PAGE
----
“I hate the work of those who fall away.
It shall not cleave to me.
Perverseness of heart shall be far from me.
I will know nothing of evil.”
David seems to say that he hates the work of evildoers. They will not hang on to him. Any kind of perverseness of heart shall be far from him. He did not want to know any kind of evil.
“If it is well told and to the point, that is what I myself desired. If it is poorly done and mediocre, that was the best I could do. Just as it is harmful to drink wine alone or to drink water alone, but wine mixed with water is sweet and delicious. It enhances one’s enjoyment. So also I hope the style of this story delights the ears of those who read the work. Here will be the end.”
This biblical author is somewhat apologetic for not writing a better book. This was rare and even rarer today. If you like it fine, but otherwise it was the best that I could do, a rare hint of humility. It was the custom to read aloud even when reading alone because so few people had books anyway. Thus the hearing of the story is so important. The illusion to wine and water may be an attempt to speak about the Greek language of his work. Despite the opposition to Hellenization, the book was written not in Hebrew, but in Greek. Nevertheless, a little Hebrew water would add to the taste and enjoyment of all.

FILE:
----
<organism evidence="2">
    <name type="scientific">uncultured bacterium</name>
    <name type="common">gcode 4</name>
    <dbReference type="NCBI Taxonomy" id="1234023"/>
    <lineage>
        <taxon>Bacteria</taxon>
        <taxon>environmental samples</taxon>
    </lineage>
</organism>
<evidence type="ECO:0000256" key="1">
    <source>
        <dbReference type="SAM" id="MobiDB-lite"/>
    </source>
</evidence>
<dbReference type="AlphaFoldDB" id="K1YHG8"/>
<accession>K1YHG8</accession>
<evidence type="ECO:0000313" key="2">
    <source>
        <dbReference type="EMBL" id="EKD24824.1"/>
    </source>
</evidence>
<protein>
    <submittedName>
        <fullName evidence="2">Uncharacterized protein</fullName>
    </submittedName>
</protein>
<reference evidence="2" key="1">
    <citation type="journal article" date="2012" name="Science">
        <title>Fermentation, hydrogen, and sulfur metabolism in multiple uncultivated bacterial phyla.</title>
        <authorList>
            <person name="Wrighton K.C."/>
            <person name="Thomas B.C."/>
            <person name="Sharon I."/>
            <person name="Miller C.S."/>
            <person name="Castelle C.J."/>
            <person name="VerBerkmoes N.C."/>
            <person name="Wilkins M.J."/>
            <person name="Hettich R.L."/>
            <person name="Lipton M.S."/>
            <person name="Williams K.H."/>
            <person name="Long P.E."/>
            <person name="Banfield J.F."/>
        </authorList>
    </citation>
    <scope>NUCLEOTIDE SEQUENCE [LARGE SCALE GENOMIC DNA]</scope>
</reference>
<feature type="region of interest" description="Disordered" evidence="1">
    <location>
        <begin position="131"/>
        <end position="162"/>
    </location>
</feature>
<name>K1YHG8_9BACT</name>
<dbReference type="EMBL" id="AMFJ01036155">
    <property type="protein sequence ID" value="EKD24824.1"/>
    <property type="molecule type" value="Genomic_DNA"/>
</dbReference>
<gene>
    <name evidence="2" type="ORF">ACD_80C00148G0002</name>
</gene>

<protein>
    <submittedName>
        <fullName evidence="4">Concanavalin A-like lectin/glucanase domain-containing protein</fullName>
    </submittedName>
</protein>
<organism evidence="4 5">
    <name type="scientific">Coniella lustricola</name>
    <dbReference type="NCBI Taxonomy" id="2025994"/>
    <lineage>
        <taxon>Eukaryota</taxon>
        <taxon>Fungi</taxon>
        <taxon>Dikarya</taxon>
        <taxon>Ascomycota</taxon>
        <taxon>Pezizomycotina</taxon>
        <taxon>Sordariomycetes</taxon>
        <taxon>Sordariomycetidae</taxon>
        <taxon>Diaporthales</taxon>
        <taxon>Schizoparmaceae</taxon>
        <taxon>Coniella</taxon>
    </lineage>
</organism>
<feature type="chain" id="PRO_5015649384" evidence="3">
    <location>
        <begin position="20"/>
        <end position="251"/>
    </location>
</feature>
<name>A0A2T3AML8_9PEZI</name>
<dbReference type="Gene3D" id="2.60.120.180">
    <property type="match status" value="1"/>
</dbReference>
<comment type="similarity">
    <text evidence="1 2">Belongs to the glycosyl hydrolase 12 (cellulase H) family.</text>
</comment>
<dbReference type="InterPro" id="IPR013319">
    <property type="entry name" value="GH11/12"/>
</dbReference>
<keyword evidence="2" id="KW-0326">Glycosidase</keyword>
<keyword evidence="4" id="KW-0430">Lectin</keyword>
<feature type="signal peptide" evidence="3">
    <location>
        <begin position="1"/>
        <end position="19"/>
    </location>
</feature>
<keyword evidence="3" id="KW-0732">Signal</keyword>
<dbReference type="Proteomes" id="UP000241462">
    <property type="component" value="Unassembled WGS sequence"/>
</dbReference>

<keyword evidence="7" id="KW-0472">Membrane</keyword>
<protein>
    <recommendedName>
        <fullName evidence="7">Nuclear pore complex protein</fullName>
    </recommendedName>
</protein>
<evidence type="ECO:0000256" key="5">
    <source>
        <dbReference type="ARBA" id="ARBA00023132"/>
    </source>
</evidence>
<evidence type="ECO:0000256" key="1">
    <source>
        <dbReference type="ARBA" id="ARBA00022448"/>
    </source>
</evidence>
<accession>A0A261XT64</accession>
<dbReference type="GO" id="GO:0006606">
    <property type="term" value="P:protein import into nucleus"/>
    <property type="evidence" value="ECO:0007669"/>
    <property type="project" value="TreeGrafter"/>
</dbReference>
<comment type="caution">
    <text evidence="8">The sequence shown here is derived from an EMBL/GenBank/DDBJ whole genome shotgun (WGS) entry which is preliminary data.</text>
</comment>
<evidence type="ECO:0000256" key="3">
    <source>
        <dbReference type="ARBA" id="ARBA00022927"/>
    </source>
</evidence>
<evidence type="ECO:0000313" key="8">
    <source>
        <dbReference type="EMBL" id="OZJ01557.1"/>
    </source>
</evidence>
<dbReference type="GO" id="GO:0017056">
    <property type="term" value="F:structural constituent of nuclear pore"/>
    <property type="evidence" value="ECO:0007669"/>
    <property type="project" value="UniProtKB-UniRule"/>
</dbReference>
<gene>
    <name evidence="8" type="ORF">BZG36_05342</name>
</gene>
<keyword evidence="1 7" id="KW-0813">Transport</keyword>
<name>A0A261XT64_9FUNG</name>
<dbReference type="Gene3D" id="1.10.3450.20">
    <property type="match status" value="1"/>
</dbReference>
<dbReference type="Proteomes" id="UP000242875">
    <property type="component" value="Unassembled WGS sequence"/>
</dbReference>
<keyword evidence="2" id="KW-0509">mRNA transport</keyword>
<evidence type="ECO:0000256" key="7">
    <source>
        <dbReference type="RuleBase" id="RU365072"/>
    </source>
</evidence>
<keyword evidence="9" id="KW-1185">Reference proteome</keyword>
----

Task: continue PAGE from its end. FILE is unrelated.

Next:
“Jonathan took up residence in Jerusalem. He began to rebuild and restore the city. He directed those who were doing the work to build the walls and encircle Mount Zion with squared stones, for better fortification. They did this.”
Now Jonathan moved to Jerusalem, when he had lived at Michmash. He began to rebuild and restore the city. He wanted to encircle Mount Zion that is Jerusalem with square stones to make a better fortification of the city since the 10 year old King Antiochus V and Lysias had torn down the walls in chapter 6 of this book. This is much like Nehemiah, chapters 2 and 3, who rebuilt Jerusalem.